Volume 109

Qualified Immunity and Federalism

by Aaron L. Nielson & Christopher J. Walker

Qualified immunity is increasingly controversial. But the debate about it is also surprisingly incomplete. For too long, both qualified immunity’s critics and defenders have overlooked the doctrine’s federalism dimensions. Yet federalism is at the core of qualified immunity in at least three respects. First, many of the reasons the U.S. Supreme Court has proffered for qualified immunity best sound in protecting the states’ sovereign interests in recruiting competent officers and providing incentives for those officers to faithfully enforce state law. Second, the states have embraced indemnification policies premised on the existence of federal qualified immunity. Third, working against the backdrop of federal qualified immunity, state and local governments are engaged in robust policy experimentation about the optimal balance between deterrence and over-deterrence in their state law liability schemes, thus exhibiting the “laboratories of democracy” benefits of federalism.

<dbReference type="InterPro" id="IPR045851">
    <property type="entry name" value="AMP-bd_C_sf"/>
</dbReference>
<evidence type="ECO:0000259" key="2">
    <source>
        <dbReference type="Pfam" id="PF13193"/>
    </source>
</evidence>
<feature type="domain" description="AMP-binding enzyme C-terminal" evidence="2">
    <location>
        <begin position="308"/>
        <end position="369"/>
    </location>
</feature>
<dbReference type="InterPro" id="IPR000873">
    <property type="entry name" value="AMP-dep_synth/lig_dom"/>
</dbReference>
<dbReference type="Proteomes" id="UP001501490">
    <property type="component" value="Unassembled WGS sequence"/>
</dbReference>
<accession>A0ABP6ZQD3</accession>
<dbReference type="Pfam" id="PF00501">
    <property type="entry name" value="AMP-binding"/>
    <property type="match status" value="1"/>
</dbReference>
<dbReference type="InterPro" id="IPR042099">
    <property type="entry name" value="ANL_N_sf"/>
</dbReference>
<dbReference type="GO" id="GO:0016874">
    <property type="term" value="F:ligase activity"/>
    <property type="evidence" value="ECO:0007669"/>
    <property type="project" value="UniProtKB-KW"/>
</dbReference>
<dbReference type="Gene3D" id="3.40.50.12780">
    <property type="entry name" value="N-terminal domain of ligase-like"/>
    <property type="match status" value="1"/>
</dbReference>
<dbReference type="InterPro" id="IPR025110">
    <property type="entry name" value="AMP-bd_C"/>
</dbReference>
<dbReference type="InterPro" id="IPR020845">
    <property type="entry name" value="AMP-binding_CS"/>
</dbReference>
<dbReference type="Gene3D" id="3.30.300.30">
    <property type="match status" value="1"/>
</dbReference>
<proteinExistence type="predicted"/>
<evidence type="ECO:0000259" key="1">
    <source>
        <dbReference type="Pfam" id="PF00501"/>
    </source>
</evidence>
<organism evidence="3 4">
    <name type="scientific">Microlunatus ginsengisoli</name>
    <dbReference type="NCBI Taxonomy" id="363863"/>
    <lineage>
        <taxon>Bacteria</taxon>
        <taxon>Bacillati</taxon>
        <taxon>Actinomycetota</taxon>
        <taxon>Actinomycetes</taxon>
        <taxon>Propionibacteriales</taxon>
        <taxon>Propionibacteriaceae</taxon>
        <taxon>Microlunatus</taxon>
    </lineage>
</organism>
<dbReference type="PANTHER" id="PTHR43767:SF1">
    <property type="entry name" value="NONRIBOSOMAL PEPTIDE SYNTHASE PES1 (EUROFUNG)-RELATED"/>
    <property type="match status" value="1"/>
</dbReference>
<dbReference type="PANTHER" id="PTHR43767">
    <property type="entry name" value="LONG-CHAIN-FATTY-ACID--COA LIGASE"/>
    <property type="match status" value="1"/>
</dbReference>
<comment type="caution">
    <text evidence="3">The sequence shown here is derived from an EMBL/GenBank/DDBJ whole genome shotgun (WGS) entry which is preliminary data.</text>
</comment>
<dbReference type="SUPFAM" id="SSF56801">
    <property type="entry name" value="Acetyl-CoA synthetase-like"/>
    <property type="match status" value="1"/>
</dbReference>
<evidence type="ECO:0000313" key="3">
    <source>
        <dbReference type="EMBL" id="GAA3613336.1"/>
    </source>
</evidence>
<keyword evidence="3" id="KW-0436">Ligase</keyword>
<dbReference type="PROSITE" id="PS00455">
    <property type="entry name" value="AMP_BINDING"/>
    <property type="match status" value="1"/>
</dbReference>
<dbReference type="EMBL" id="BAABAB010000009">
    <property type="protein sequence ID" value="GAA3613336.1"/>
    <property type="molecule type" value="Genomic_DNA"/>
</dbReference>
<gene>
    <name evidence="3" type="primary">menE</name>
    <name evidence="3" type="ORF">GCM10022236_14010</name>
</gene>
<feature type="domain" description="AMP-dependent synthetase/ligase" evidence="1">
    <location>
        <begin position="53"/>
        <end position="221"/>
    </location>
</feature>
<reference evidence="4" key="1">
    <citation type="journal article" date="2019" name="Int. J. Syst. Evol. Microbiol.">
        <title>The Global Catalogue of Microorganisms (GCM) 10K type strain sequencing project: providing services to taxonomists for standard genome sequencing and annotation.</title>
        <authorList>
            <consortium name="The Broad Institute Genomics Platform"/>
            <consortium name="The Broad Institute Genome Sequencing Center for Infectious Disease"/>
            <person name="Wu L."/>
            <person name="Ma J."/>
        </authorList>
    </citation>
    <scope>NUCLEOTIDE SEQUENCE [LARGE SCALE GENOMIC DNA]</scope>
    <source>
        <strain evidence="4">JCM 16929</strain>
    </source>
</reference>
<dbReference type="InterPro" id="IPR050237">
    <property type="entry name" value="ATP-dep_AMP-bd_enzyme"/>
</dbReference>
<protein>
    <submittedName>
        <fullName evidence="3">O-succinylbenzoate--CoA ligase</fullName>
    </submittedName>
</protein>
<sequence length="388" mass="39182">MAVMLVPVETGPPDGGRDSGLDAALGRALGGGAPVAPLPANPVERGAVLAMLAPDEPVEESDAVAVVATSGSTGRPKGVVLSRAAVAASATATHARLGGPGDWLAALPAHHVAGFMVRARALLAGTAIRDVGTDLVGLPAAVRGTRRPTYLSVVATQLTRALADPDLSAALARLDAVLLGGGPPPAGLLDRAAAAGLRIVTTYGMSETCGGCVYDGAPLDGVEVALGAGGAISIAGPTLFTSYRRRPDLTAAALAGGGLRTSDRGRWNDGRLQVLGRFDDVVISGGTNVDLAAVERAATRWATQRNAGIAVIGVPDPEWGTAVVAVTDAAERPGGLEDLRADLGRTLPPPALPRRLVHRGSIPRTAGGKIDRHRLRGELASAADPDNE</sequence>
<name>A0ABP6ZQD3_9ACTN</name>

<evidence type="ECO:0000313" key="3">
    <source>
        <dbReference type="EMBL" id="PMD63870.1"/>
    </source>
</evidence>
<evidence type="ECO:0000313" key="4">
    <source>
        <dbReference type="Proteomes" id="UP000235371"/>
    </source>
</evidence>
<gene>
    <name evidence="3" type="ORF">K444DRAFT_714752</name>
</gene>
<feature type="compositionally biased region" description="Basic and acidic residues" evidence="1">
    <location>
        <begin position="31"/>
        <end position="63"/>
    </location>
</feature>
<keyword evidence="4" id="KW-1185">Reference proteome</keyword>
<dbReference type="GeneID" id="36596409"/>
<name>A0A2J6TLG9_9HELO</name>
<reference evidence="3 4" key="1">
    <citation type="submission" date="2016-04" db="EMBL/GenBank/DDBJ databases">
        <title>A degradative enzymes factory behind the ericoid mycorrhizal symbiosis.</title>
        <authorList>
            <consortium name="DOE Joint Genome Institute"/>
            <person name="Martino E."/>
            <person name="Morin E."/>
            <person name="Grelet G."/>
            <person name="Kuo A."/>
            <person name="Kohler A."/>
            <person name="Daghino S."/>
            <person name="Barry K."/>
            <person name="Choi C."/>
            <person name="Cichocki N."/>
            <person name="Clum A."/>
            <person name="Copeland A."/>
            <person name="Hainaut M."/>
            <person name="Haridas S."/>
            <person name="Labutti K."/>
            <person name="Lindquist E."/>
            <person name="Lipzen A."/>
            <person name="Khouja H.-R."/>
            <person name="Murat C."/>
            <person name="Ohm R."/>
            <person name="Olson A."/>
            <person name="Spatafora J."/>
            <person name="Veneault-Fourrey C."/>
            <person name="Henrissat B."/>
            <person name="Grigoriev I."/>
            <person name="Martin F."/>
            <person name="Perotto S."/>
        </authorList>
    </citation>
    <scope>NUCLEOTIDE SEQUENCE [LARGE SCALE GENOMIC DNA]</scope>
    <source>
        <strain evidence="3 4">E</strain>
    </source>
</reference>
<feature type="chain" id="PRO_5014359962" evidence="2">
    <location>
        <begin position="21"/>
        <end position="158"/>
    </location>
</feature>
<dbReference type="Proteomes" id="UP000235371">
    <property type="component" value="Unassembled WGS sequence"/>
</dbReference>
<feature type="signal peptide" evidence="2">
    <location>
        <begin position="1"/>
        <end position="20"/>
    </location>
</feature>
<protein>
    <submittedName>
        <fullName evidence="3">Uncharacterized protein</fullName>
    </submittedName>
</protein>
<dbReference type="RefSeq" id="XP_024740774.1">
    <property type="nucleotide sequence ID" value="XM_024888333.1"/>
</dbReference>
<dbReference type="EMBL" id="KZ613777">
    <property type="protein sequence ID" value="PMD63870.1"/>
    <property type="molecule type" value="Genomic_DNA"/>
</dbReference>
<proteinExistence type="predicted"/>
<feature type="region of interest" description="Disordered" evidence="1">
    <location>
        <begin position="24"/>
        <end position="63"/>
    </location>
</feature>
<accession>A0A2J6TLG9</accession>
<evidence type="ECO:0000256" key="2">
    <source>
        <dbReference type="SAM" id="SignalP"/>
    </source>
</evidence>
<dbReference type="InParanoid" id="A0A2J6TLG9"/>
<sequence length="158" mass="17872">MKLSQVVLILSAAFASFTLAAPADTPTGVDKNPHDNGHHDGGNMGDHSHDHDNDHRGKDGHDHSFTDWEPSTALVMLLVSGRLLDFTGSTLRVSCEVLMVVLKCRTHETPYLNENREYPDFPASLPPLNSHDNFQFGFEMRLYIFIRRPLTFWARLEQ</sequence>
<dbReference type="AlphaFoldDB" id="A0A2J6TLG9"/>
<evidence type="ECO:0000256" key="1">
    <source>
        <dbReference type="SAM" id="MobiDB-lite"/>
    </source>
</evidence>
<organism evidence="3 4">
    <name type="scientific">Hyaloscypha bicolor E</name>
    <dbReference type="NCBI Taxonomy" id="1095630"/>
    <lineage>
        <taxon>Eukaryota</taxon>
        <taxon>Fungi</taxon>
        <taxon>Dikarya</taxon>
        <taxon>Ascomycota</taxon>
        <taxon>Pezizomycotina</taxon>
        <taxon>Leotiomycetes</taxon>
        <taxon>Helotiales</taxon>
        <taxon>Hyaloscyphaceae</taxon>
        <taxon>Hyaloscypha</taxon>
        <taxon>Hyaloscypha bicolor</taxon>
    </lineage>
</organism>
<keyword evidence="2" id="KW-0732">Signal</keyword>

Drawing on findings from the most comprehensive review of state immunity and indemnification laws to date, this Article argues that these overlooked federalism dimensions have important implications for the future of qualified immunity. The observation, for instance, that the Supreme Court’s qualified immunity cases are grounded in protecting state sovereignty and have generated substantial reliance should matter for statutory interpretation and stare decisis. Similarly, state and local governments’ experimentation with how to best use state law to achieve optimal deterrence—effectively eliminating or narrowing federal qualified immunity through state liability and narrower state immunities— further supports the notion that reform should be done legislatively, not judicially. Qualified immunity’s federalism dimensions further counsel that calls for the Supreme Court to revisit qualified immunity should be redirected to Congress and state legislatures.

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